So let's generate the metadata wrapper for our Airline COM component. To do that, we need to use a tool called the TLBIMP.exe. The Type library Importer (TLBIMP ) ships with the .NET SDK and can be found under the Bin subfolder of your SDK installation. The Typelibrary Importer utility reads a typelibrary and generates the corresponding metadata wrapper containing type information that the .NET runtime can comprehend.

From the DOS command line, type the following command :
TLBIMP AirlineInformation.tlb /out:AirlineMetadata.dll

This command tells the TLBIMP to read your AirlineInfo COM typelibrary and generate a corresponding metadata wrapper called AirlineMetadata.dll. If everything went off well, you should see a message such as the following :
TypeLib imported successfully to AirlineMetadata.dll

So what kind of type information does this generated metadata contain and how does it look like. As COM folks, we have always loved our beloved OleView.exe, at times when we felt we needed to take a peek at a typelibrary's contents, or for the tons of other things that OleView is capable of doing. Fortunately, the .NET SDK ships with a disassembler called ILDASM that allows us to view the metadata & the Intermediate language (IL) code generated for managed assemblies. Every managed assembly contains self-describing metadata and ILDASM is a very useful tool when you need to peek at that metadata. So go ahead and open AirlineMetadata.dll using ILDASM. Take a look at the metadata generated and you see that the GetAirlineTiming method is listed as a public member for the AirlineInfo class. There is also a constructor that gets generated for the AirlineInfo class. The method parameters also have been substituted to take their equivalent .NET counterparts. In our example the BSTR has been replaced by the System.String parameter. Also notice that the parameter that was marked [out,retval] in the GetAirlineTiming method was converted to the actual return value of the method (returned as System.String ). Any failure HRESULT values that are returned back from the COM object (in case of an error or failed business logic) are thrown back as exceptions.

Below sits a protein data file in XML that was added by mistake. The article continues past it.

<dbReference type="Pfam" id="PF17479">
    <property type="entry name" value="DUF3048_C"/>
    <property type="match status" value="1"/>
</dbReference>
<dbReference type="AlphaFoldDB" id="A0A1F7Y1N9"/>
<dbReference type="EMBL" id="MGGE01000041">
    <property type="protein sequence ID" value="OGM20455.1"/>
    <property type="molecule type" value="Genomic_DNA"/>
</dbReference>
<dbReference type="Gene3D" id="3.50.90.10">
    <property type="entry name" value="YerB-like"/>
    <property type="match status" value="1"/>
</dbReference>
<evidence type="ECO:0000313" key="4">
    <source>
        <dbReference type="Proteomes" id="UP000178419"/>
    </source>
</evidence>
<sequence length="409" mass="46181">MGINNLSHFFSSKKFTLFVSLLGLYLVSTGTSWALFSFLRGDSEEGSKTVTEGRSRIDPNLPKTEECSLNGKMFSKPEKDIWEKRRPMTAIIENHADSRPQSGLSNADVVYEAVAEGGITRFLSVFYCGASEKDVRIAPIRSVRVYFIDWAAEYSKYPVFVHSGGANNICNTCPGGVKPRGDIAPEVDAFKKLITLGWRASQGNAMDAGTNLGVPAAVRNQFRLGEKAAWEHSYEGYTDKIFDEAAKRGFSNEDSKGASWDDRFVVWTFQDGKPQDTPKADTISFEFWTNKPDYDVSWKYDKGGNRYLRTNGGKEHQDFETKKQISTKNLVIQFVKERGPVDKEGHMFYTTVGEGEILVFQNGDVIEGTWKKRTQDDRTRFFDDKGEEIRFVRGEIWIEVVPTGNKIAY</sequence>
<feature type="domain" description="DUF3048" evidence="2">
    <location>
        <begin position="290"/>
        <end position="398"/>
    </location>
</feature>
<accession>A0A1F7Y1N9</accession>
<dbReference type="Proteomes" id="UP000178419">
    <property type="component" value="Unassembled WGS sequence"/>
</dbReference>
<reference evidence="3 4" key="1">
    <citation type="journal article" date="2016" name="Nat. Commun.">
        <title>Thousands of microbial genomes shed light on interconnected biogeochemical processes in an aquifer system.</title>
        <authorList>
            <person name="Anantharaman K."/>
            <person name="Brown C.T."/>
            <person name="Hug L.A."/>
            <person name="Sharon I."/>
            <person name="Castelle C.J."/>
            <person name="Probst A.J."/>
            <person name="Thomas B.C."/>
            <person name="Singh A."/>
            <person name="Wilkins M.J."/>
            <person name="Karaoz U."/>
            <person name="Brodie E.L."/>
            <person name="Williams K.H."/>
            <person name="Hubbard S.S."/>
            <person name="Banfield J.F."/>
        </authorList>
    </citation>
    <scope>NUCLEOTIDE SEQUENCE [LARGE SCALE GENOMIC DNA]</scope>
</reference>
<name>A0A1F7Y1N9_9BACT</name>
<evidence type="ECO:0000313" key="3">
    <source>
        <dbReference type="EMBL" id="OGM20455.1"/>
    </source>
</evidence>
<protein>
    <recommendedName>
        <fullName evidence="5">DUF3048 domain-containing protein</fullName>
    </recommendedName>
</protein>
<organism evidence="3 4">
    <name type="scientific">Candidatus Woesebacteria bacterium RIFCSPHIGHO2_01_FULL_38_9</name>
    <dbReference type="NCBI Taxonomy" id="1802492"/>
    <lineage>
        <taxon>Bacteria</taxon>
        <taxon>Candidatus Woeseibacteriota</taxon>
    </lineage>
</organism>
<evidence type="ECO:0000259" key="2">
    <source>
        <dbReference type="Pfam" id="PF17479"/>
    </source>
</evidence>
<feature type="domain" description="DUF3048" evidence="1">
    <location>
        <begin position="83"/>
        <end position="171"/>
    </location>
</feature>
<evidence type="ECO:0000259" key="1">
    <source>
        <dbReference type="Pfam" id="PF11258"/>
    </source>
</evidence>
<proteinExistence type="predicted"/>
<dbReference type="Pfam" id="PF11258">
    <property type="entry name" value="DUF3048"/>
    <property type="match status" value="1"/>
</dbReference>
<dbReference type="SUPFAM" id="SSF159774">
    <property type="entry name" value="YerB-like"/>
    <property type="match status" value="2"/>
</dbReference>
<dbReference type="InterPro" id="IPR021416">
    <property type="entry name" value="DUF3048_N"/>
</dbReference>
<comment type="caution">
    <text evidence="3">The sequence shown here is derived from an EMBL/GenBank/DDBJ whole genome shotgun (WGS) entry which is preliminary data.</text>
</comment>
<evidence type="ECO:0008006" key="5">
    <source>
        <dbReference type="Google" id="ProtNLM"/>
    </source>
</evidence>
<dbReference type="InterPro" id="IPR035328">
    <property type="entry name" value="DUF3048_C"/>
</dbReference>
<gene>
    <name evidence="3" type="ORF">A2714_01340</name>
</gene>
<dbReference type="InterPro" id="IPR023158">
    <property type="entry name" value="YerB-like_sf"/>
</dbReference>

ILDASM view of metadata
Figure 2 : IL Disassembler - a great tool for viewing metadata and MSIL for managed assemblies

Binding to & Invoking our COM component from a .NET Application:

Now that we have generated the metadata that's required by a .NET client, let's try invoking the GetAirlineTiming method in our COM object from the .NET Client. So here's a simple C# client application that creates the COM object using the metadata that we generated earlier and invokes the GetAirlineTiming method.

String strAirline = "Air Scooby IC 5678";
String strFoodJunkieAirline = "Air Jughead TX 1234";
try
{
 AirlineInfo objAirlineInfo;
 objAirlineInfo = new AirlineInfo();

 // Call the GetAirlineTiming() method
 System.Console.WriteLine("Details for Airline {0} --> {1}", 
 strAirline,objAirlineInfo.GetAirlineTiming(strAirline));

 // This should make the COM object throw us an exception	
 System.Console.WriteLine("Details for Airline {0} --> {1}", 
 strFoodJunkieAirline,objAirlineInfo.GetAirlineTiming(strFoodJunkieAirline)); 
}//try
catch(COMException e)
{
 System.Console.WriteLine("Oops- We encountered an error. The Error message is : {0}. 
                          The Error code is {1}",e.Message,e.ErrorCode);
}//catch

Under the hood, the runtime fabricates an RCW and this maps the metadata class methods and fields to methods and properties exposed by the interface that the COM object implements. One RCW instance is created for each instance of the COM object. The .NET runtime only cares about managing the lifetime of the RCW and garbage collects the RCW. It's the RCW that takes care of maintaining reference counts on the COM object that it's mapped to, thereby, shielding the .NET runtime from managing the reference counts on the actual COM object. As shown in the ILDASM view, the AirlineInfo metadata is defined under a namespace called AIRLINEINFORMATIONLib. The .NET client sees all the interface methods as if they were class members of the AirlineInfo class. All we need to do is, just create an instance of the AirlineInfo class using the new operator and call the public class methods of the created object. When the method is invoked, the RCW thunks down the call to the corresponding COM method call. The RCW also handles all the marshalling & object lifetime issues. To the .NET client it looks nothing more than it's actually creating a managed object and calling one of it's public class members. Anytime the COM method raises an error, the COM error is trapped by the RCW, and the error is converted into an equivalent COMException class (found in the System.Runtime.InteropServices namespace). Of course, the COM object still needs to implement the ISupportErrorInfo interface for this error propagation to work, so that the RCW knows that your object provides extended error information. The error can be caught by the .NET client by the usual try-catch exception handling mechanism and has access to the actual error number, description, the source of the exception and other details that would have been available to any COM aware client.

Accessing other supported interfaces and Dynamic Type Discovery: